Board Game Review: Quest for the Antidote

it’s good fun to have a pop at another player…

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I’ve been poisoned.

Bugger.

Luckily, help is at hand. A nearby apothecary can make an antidote just as long as I can find all of the ingredients and get them back to him before I run out of breath and keel over in a pile of deadness. Pretty sure that’s a word. So I’ll go on a quest, a quest to save my life before others can grab the ingredients and save themselves. A quest of survival. A quest of battling beasties, grabbing cool loot and beating up other poisoned people. We’re off on a Quest for the Antidote.

First thing’s first, if you don’t like those slightly older style board games that rely on dice rolls for movement, you might as well go somewhere else for a bit, because the idea of Quest for the Antidote is to roll your movement dice, make your way to various spots around the board and get back again in a set number of moves. There’s a little more to it than that, but in terms of movement that’s literally all there is to it. If that sounds ok, read on. If not, maybe take a look at some of our other reviews instead.

You’ll start the game with 4 ingredients that you need to collect, all situated on the edge of the board somewhere. You start in the middle (obviously, wouldn’t want to make this too easy) and on each turn roll the 6 sided movement dice and trundle off in whichever direction takes your fancy. You can just move that many spaces, or stop and head back the way you came if you’re about to hit a monster that you’d rather avoid; as long as you move the right number of spaces it doesn’t matter which direction you go. Chances are though, given that you only have 50 breaths in order to complete the quest and moving uses up a one of them each time, you’ll want to get a move on. Straight away this brings up an age old issue with roll-to-move games, and that’s if you end up on an unlucky streak and roll lots of 1s and 2s for a while. It doesn’t matter how far you move, it still uses up a breath, and if you fight a monster that’s quite powerful (you don’t see them until you get there) then you could end up in more trouble because of another dice roll.

For combat, there’s a 10 sided dice. When you reveal a monster it’ll have a rating out of 9, and you need to beat it to move on. Each failure takes your breath away (as Berlin almost once sang), so a powerful enemy could very easily knock you some way closer to death. On the flip side though, the beefier enemies will potentially drop loot for you to grab, which is a nice reward for choosing to do battle in the first place, just as long as you do actually kill it and don’t lose your last 42 breaths being unable to roll a high enough number.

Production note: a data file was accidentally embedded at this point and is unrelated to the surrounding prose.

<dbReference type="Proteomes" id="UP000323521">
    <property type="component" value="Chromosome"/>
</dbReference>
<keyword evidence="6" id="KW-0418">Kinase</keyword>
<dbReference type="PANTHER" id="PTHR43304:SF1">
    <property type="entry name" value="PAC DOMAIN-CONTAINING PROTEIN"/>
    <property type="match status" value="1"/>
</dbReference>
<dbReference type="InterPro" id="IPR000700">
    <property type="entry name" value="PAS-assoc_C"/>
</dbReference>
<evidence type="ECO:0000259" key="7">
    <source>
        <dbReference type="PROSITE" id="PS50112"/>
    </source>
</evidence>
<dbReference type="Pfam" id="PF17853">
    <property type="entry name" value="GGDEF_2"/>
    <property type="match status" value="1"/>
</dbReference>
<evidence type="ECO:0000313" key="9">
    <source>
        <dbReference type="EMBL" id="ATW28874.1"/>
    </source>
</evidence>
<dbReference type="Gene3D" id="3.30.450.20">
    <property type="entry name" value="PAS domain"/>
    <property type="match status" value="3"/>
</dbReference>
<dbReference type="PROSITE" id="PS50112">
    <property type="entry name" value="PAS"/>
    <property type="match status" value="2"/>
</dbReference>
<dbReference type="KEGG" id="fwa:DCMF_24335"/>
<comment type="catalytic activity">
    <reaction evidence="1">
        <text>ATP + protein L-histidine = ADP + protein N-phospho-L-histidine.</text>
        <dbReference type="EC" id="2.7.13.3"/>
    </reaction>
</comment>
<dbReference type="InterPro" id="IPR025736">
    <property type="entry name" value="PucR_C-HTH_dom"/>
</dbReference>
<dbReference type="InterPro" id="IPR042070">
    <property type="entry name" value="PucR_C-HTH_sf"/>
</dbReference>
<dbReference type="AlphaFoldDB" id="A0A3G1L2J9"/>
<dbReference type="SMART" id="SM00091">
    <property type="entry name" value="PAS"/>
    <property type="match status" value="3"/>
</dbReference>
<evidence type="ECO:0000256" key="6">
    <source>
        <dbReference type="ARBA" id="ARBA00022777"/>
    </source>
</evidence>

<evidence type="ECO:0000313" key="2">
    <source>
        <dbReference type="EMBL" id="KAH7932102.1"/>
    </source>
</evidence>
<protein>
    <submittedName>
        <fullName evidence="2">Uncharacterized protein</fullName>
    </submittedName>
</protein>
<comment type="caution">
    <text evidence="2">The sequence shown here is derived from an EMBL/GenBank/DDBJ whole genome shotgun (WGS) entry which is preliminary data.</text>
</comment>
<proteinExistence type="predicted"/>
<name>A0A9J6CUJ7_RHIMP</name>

So aside from the obvious problem of falling behind other players, some unlucky rolls could eventually take you out of the game entirely, leaving you watching from the sidelines. Not ideal. But it’s unfair on the game to focus on these slightly negative points, because under all that is a pretty fun game. You can challenge other players if you land on their space, letting you steal one of their ingredients if you win the duel. There’s a hefty breath penalty if you lose so it’s risky, but it’s good fun to have a pop at another player as long as you’re with people who can see the lighter side of being attacked.

But while we’re attacking other players, let’s deal with the meddling cards which let you have a pretty big impact on another player that you choose. You can play these cards which will potentially turn someone’s game upside down, which can be pretty brutal in certain situations, but are certainly good for a laugh assuming, again, the other players are happy to go from a winning position to a losing one in the space of a couple of turns. You can also discard them to get some breath back, so if you’ve had a pretty violent fight with a monster you can quite easily recover a few spaces, but with only 4 cards at your disposal it’s not a strategy to employ repeatedly.

But one thing that’s definitely worth pointing out is the rule tweaks listed in the rulebook. There are ways to make the game less confrontational, orĀ more confrontational if that’s your thing, or you can just make them up yourself. Get rid of the meddling cards, reduce the penalty for losing a duel, allow a double dice roll when fighting monsters, do away with the breath system entirely; the game’s mechanics are so straightforward making up your own tweaks to suit the players you’ve got is a breeze. Simply just taking out the meddling cards was enough for me to play the game easily with my 5 year old without any difficulty – there are no secret cards other than those meddling ones, so you can happily read the monster cards for younger kids, and as long as you go easy in terms of strategy and duelling you can have a lot of fun with a younger audience.

So this is clearly an older style of game in the way it works. Roll dice, move, collect stuff, win. But it’s a really cool game for those times you want something lighter, something to play with the family or those friends who aren’t board game obsessives. There’s fun to be had here with the right people, and as long as you’re expecting nothing other than a dice-based game of collecting things and dice-based simple combat then it’s very decent. There are better gateway games for sure, but this is worth looking into when you’re next looking to bolster your family games collection.

 
 

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